On Sandboxes, Archaeology, and a Childlike Wonder

Sandboxes always trigger memories of Bethsaida. The smell of sand, the wildflowers, the messiness, and the wonder in my daughter’s eyes always take back to the year I went on an archaeological dig along with a group of other volunteers who were fascinated with the idea of getting dirty for a chance of discovering treasures. Many volunteers came from fields completely unrelated to archaeology. There were teachers, doctors, nurses, social workers, and of course students in our group. Some already had grandchildren, while others were in the first year of college. But we were all united by passion for discovery and learning.

Years later, I take my daughter to parks and playgrounds, where I watch her fill up buckets with sand, build castles, and get excited every time a tiny ant crawls into the sandbox. Or whenever there’re new wildflowers growing in a field.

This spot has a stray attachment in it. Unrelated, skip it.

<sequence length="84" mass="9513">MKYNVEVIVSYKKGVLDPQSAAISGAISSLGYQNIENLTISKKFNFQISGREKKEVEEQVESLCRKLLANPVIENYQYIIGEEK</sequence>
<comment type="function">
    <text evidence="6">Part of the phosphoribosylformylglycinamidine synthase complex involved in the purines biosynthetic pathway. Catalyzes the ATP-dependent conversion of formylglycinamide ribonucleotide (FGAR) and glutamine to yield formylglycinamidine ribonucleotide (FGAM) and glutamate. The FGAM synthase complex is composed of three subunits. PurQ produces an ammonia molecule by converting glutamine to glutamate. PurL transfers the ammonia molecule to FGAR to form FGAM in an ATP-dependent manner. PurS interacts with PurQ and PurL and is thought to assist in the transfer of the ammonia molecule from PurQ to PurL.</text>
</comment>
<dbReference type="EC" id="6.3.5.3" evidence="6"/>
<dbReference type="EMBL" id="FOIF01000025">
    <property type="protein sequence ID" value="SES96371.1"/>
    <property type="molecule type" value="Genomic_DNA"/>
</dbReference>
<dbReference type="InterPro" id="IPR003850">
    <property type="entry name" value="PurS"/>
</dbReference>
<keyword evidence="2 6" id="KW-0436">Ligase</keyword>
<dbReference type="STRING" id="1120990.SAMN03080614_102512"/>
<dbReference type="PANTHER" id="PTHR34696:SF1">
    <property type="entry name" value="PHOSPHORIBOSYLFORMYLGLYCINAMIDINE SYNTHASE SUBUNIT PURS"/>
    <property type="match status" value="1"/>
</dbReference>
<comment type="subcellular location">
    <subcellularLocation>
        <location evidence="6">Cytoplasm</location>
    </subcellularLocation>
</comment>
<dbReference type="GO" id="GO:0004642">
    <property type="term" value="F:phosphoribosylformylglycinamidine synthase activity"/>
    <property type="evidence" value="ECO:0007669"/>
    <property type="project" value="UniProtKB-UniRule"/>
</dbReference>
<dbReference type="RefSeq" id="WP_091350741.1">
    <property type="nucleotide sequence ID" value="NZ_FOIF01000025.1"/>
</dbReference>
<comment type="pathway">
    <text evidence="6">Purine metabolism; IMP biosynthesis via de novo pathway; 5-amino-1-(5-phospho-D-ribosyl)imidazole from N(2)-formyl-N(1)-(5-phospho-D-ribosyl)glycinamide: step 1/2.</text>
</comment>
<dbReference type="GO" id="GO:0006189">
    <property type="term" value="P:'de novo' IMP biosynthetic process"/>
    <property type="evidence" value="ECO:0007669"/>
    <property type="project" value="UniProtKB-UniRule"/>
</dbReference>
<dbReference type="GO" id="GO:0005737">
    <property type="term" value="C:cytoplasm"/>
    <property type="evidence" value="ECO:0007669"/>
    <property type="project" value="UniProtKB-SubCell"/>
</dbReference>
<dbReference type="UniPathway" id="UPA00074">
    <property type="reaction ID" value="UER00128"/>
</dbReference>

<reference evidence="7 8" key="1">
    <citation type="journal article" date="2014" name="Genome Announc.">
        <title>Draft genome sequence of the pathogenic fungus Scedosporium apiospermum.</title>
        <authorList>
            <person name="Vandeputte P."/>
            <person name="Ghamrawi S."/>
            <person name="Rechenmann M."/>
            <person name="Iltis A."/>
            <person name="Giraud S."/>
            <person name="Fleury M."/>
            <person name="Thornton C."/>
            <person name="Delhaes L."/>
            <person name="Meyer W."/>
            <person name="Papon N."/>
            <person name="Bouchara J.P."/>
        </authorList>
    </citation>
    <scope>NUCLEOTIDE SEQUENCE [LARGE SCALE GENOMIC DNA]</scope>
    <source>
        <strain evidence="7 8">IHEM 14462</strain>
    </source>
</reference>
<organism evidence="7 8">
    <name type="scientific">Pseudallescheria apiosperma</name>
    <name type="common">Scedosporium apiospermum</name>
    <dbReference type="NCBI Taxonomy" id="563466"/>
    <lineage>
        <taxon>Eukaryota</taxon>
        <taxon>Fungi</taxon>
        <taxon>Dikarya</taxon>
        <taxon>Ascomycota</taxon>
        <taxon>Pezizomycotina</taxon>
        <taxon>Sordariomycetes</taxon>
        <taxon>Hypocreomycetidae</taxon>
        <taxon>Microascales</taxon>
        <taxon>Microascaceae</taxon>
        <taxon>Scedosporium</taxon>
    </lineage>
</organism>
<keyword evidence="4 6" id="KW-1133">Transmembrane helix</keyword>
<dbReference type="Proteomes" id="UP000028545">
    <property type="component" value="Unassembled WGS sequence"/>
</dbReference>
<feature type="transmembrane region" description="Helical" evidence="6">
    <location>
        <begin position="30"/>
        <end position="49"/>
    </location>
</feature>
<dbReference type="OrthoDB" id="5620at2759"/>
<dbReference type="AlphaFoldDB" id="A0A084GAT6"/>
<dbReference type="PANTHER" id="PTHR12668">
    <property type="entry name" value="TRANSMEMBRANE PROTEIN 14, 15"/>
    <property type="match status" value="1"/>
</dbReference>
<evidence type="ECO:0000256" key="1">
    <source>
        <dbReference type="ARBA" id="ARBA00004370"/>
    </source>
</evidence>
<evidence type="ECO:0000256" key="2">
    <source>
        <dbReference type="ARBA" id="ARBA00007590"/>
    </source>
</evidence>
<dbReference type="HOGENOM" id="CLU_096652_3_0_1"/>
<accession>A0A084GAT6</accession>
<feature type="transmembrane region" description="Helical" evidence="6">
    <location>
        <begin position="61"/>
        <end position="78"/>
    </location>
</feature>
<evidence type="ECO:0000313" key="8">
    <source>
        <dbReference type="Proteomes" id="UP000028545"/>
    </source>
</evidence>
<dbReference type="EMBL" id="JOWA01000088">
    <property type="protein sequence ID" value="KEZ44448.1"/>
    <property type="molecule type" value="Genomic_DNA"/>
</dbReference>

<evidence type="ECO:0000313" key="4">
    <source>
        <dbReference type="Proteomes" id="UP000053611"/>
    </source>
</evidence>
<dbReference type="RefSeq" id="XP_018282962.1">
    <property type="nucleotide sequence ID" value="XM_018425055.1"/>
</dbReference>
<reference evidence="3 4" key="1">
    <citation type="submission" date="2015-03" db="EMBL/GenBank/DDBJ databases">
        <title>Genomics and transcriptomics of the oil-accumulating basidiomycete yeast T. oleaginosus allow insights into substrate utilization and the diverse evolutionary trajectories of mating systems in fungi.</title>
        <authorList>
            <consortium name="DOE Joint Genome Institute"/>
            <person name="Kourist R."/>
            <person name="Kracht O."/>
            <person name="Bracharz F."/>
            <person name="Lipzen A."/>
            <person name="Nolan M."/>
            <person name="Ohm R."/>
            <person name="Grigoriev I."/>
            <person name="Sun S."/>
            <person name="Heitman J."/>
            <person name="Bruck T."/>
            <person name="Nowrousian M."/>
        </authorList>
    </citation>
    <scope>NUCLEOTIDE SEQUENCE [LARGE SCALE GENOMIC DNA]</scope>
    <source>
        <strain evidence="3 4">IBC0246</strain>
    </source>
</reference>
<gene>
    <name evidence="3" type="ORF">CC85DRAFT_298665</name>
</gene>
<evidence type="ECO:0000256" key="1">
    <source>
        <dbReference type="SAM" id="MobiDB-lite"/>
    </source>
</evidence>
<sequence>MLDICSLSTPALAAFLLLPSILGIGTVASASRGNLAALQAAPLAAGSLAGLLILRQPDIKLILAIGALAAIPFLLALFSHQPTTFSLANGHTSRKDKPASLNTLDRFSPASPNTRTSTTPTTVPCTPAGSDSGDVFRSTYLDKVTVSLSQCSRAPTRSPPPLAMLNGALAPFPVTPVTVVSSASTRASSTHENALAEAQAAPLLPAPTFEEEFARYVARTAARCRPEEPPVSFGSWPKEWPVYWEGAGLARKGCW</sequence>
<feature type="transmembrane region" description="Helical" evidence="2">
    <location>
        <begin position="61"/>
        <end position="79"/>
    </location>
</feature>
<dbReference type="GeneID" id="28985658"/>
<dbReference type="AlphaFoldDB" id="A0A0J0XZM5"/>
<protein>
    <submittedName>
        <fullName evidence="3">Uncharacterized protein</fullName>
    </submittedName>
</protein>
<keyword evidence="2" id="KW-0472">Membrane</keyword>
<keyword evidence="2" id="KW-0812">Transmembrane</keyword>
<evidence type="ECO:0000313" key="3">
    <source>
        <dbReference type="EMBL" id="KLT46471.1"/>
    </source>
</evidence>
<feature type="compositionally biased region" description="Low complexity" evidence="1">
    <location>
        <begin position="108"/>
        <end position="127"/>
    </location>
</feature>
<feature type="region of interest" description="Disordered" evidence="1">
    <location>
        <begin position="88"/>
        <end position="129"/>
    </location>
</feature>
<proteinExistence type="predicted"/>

I believe that we, as grownups, aren’t too different from our kids. Just like our children, we love to explore the world around us, but on a bigger scale. That explains the popularity of science magazines, museums, and stargazing tours. That explains why so many people volunteer for archaeological digs despite being have to rise at five in the morning and work under the scorching heat. Or why companies like SpaceIl take on the task of building the next lunar lander despite all the risks involved in the process. We’re curious about the world around us, and we want to go out and explore new places. And this makes life on earth so much more fascinating!

Myself in front of the replica of the Moon God Stele in 2013. Sadly, the basin was stolen in 2015,  and the stele destroyed this year by religious zealots. For many reasons, this photo brings many bittersweet memories.

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